It will be apparent to one of ordinary skill in the art, from the description in this specification, that specific embodiments of the present invention may be directed to one, some or all of the above-indicated aspects as well as other aspects, and may encompass one, some or all of the above- and below-indicated embodiments as well as other embodiments. Thus, for example, a method according to the present invention may comprise making particles have a desired magnetic response by choosing both the size of the magnetic nanoparticles, the content of the nanoparticles, and the content of magnetic material associated with each core particle.
DESCRIPTION OF SPECIFIC EMBODIMENTS
In some embodiments, this invention utilizes a variation of the technique of adding a magnetically responsive substance to a fluorescent particle, to create a hybrid particle with very defined fluorescent and magnetic responses. This can be accomplished, in one example, by covalently linking commercially available magnetic nanospheres to the surface of an internally dyed polymeric microsphere. This coupling can be achieved by choosing nanospheres and microspheres with mutually reactive groups, such as amino functionalized nanospheres and carboxylate functionalized microspheres, using techniques familiar to those skilled in the art. It should be noted that, while the fluorescence of the hybrid microsphere imparts additional distinguishing parameters to the particle, the techniques of this invention do not require a fluorescent particle.
Core particles are commercially available in a wide range of compositions, sizes, and surface functionalities. Almost any composition is acceptable, but if it is desired to absorb dye into the particle there are some limitations that are known to those skilled in the art. Some of the common materials used are polymers of styrene, divinyl benzene, silica, or acrylamide. The size of the particle is usually determined by the eventual use, and common sizes range from 1 micrometer to 100 micrometers in diameter, but other sizes will work as well. It should be noted, however, that greater uniformity in size leads to more uniformity in dye uptake and magnetic component binding. Surface functionalities can be selected from a number of different reactive moieties, such as amines, thiols, carboxylic acids, hydrazine, halides, alcohols, or aldehydes. This is not meant to comprise a complete list of particle compositions, sizes, or functionalities.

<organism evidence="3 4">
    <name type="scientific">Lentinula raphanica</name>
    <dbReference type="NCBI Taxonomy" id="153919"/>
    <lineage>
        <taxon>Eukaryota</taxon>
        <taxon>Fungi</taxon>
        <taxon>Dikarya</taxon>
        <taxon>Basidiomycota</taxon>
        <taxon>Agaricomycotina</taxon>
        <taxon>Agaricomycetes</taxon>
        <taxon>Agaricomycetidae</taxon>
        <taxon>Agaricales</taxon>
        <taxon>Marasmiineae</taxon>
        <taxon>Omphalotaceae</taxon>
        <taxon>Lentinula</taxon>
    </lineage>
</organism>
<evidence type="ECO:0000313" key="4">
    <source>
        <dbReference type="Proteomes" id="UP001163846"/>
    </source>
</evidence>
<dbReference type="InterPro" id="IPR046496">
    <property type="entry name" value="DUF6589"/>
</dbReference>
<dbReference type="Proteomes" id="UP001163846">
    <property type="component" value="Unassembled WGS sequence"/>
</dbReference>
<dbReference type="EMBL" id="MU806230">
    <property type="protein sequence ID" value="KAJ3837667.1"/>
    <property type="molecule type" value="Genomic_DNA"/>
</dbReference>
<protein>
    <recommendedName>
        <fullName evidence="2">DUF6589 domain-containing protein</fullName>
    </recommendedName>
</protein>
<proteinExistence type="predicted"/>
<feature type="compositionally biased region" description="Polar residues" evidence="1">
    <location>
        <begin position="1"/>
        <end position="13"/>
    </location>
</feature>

Similarly, nanoparticles used in this invention are also commercially available in a wide range of compositions, sizes, surface functionalities, and the concentration and composition of the magnetic component. Nanospheres can be purchased, for example, from Bangs Laboratories, Inc. (9025 Technology Drive, Fishers, Ind. 46038), Micromed Partikeltechnolgie, GmbH (Rostock Germany), and Chemicell (Germany). Commonly available particle compositions are polystyrene, silica, and chitosan. Typically, commercially available particles have diameters of 100 nanometers to 1 micrometer, although larger and smaller magnetic particles will function, also. Surface functionalities may be chosen from a wide variety of reactive molecules, including those listed for the microparticles, and one skilled in the art would be familiar with the large number of methods of creating the bond between the nanoparticles and the microparticle. The concentration of the magnetic component can be from nearly 0% up to 100%, so long as there is a way to attach this nanoparticle to the microparticle. The composition of the magnetic component can be any substance that responds to a magnetic field, such as magnetite, hematite, chromium dioxide, or ferrite alloys. Again, these are only some examples of nanoparticle compositions that are acceptable for use in this invention, and are not intended to represent a comprehensive list.
An aspect of this invention is the control of the magnetic content of the resultant particle. This can be accomplished in several ways; for example, by varying the magnetic content of the nanoparticles coupled to the microsphere, or by varying the number of nanoparticles coupled to each microparticle. The magnetic content of the nanoparticles can be varied, for example, by using nanoparticles of different size and/or by using nanoparticles which are composed of a different amount of magnetic material. That is, the nanoparticle might be 50% magnetic material and 50% other (i.e., non-magnetic) materials such as polymer, or else it might by 90% magnetic material and 10% other materials.
The first method, i.e., varying the magnetic content of the nanosphere, would require a number of different nanoparticles equal to the number of different hybrid magnetic microparticles desired. This is acceptable if the number of distinctive particles needed is relatively few. However, if a large numbers of distinguishable hybrid particles are needed, the preferred method would be to control the number of nanoparticles in each hybrid particle. This is easily accomplished by controlling the reaction stoichiometry.
5.1 General Procedures for the Preparation of Magnetic Microspheres
Microspheres used in the following examples were 5.6 microns in diameter, composed of polystyrene with 5% divinyl benzene and 5% methacrylic acid. The dyes and the dyeing techniques used to create the fluorescent microspheres are proprietary, but other fluorescent microspheres are available from commercial sources. PBS is phosphate buffered saline, EDC is 1-(3-Dimethylaminopropyl)-3-ethylcarbodiimide hydrochloride, and S—NHS is N-hydroxysulfosuccinimide, all of which are commonly available.